One of the most difficult things to do as a reporter, I’ve found, is to talk to actual people. Especially when I’m writing a story about communities who are disempowered or disadvantaged in some ways—people going through foreclosure, immigrant communities, the homeless, people living in low income housing communities, youth, etc.—finding people who can provide a voice that tells a personal story is not easy. (If there’s a court case involved, just forget about it.) I can get facts and statistics from many sources, but individual voices are also crucial.
Recently, I wrote two stories, one about immigrant union janitors who faced job loss as a result of the Obama administration’s audit policy, and one about immigrant janitors facing low wages and working conditions in supermarkets and department stores. Through my interviews with union leaders and advocacy groups, I was able to get some facts and statistics about what the issues are for immigrant janitors, but I felt that, in order to make a compelling piece, I needed to have testimony about some of the working conditions faced, and, in the case of the fired union workers, what happened to them.
For the supermarket janitors, CTUL held a press conference, so I was able to hear stories from a couple of people there. However, I needed more factual detail about some issues raised at the press conference, including sexual harassment and workers handling dangerous chemicals. I wasn’t able to talk directly to the people involved about exactly what happened, so those issues could not be included in my story. I was never able to work out with SEIU Local 26 organizers a time when a worker, a translator and I could be together at the same time, so that story had to go without an interview.
Often, nonprofit organizations and advocacy groups have no outreach or press relations person, and you have to call and call just to get someone to get back to you. When you ask for them to coordinate an interview with one of the people that the group serves, they either don’t have time or feel they need to protect the communities they serve from the media.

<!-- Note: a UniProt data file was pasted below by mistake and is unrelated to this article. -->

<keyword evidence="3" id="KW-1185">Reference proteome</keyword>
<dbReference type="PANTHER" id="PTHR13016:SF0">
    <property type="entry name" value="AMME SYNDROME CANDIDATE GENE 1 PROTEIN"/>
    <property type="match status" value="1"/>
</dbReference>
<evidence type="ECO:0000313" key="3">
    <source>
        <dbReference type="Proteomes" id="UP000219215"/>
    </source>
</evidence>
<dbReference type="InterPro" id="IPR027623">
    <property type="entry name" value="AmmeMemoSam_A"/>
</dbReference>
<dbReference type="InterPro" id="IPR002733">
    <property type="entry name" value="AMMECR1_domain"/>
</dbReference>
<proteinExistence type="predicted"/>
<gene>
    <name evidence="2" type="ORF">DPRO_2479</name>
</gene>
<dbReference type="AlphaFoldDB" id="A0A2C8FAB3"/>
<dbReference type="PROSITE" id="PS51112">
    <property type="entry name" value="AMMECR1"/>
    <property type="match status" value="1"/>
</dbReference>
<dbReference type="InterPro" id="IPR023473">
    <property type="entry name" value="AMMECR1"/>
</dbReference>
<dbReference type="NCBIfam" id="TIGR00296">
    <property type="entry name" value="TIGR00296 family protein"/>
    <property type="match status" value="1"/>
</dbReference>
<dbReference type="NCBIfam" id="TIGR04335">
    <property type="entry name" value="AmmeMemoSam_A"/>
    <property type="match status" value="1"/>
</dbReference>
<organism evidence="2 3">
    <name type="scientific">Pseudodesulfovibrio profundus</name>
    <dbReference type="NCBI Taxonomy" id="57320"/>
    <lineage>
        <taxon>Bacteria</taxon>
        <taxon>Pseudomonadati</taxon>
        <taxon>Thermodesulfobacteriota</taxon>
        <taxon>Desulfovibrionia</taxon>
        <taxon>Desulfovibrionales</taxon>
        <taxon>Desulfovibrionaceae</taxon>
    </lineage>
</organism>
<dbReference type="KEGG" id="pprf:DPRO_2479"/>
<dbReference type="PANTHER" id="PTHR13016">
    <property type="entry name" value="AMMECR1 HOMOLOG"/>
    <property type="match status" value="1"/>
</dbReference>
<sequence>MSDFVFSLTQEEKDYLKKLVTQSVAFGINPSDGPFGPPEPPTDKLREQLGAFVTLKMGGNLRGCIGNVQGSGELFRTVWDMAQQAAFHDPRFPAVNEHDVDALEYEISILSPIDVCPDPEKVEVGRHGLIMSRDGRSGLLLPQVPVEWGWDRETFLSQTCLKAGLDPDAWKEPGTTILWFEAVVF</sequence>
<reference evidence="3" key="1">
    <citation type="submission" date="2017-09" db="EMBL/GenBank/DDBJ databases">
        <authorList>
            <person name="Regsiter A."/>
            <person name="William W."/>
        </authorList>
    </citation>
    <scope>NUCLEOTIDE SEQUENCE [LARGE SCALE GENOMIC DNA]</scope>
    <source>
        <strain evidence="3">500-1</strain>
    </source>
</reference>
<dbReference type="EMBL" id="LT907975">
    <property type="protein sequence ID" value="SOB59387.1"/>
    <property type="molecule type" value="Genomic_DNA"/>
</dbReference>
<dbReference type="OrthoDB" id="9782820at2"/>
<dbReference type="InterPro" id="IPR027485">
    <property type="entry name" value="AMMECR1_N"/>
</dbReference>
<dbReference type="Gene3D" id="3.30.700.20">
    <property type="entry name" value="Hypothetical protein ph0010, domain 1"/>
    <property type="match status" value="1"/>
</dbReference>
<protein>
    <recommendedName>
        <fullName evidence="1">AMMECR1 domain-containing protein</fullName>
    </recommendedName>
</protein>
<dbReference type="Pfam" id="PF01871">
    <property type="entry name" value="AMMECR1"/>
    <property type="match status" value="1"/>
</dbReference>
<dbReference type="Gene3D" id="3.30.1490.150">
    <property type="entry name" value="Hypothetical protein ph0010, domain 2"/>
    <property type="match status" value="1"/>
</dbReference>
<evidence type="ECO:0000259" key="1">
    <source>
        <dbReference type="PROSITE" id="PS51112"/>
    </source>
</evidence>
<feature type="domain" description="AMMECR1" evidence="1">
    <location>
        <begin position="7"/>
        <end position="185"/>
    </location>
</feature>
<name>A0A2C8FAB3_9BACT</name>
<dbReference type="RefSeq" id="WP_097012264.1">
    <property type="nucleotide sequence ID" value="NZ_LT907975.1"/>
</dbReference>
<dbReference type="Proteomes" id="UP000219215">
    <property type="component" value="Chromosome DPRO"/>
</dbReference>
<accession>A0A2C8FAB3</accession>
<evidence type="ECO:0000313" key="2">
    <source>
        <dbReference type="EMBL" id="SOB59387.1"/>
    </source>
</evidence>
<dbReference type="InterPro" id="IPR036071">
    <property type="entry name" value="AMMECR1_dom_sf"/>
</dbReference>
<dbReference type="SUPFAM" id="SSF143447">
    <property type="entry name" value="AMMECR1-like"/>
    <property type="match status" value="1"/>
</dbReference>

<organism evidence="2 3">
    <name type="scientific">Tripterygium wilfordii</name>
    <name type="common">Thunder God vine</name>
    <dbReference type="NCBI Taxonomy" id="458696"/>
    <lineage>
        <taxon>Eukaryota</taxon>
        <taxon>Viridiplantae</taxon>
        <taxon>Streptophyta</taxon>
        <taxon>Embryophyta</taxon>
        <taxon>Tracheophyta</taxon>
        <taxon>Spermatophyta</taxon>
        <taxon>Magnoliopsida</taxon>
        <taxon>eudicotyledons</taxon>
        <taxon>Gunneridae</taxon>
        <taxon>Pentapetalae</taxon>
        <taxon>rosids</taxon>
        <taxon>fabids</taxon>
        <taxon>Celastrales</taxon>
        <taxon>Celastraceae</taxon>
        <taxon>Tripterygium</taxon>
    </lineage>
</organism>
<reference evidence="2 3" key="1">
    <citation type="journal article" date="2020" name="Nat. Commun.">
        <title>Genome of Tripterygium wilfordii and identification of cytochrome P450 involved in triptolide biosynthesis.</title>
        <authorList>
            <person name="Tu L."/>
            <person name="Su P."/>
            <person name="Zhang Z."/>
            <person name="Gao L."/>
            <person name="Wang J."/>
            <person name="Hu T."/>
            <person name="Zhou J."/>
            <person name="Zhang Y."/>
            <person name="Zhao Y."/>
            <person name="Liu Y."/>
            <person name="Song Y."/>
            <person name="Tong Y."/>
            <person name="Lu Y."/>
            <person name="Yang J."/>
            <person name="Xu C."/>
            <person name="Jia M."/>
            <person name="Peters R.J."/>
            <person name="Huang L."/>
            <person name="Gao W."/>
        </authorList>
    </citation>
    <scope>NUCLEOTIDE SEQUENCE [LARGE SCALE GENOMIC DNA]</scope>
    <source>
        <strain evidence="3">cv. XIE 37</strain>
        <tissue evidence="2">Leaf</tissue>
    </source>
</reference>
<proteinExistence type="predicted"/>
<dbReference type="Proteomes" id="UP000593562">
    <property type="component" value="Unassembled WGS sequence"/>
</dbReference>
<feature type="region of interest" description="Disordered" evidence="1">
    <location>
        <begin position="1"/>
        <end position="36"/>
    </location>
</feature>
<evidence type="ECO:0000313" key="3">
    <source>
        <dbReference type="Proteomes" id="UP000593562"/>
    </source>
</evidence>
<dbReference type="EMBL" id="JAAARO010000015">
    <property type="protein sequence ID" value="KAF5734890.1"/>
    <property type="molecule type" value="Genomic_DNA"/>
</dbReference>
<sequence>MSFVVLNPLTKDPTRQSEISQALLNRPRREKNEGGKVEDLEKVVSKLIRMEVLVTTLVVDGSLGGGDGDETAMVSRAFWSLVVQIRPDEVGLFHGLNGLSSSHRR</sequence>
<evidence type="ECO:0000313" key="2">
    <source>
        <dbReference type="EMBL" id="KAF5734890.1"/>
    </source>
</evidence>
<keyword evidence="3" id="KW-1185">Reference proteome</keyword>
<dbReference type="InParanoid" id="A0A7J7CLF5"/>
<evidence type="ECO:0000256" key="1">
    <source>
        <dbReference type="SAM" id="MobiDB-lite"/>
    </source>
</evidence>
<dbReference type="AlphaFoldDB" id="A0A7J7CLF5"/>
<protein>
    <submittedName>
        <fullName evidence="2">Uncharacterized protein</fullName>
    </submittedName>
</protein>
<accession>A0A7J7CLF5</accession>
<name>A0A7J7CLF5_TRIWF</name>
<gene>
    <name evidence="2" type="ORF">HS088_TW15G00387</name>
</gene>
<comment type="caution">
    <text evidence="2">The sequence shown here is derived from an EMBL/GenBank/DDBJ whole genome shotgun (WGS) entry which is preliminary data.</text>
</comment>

One example: my father does pro bono legal work with immigrants. I have asked him to help me set up an interview with one of his clients, but he says no—not because I’m his daughter, not even because it would affect the case, but because he is worried about losing trust with his clients.
To me that’s the key issue—trust. People who work with disadvantaged communities hold a special position. In order for the organization or advocate to be of use, they must be trusted. I understand the reluctance to trust the media, which can at times do more harm than good. But I also know that when I am able to listen to and re-tell stories from people who speak honestly and from the heart, my articles provide a much more articulate story about their situation.
Sometimes I get lucky. Some advocates are able to balance the issues of trust, privacy and telling individual stories. David Snyder with Jewish Community Action and Jay Clark, with Center for Urban for Regional Affairs, are two examples of community advocates who have been invaluable in connecting me to people at the heart of the issues I have written about (foreclosures in the case of Jewish Community Action and various issues surrounding immigrant youth in the case of CURA.)
Trying to get interviews without the help of an intermediary to make the introduction between reporter and source can be difficult. There’s a certain amount of being a stalker that comes with reporting that is a bit humiliating. Recently I was working on a story about Frogtown Square, a low-income housing development on Snelling and University. I wanted to talk to a resident, and thought that if I went over there and stood outside the building, I could catch someone going in to the building. It turns out a lot of people hang out around there who don’t actually live there. After numerous attempts at starting conversations, I gave up on that tactic. Fortunately, I eventually was able to get an interview, with the help of a building manager.
I’ve found that most people actually want to tell their stories. Last year, working on a story about Seward Towers, I spent weeks trying to line up an interview with a resident. I spoke with numerous staff members before someone finally was willing to find a person willing to speak with me. The resident was very kind and told me all about life in the building. And then, while I was still in the building, he told others who lived there that they should come and talk to me. People were excited that someone was actually listening to them—someone actually cared to know about their lives, and what the issues were that they faced. I think that’s a valuable thing. Sometimes, we as human beings just want to be heard.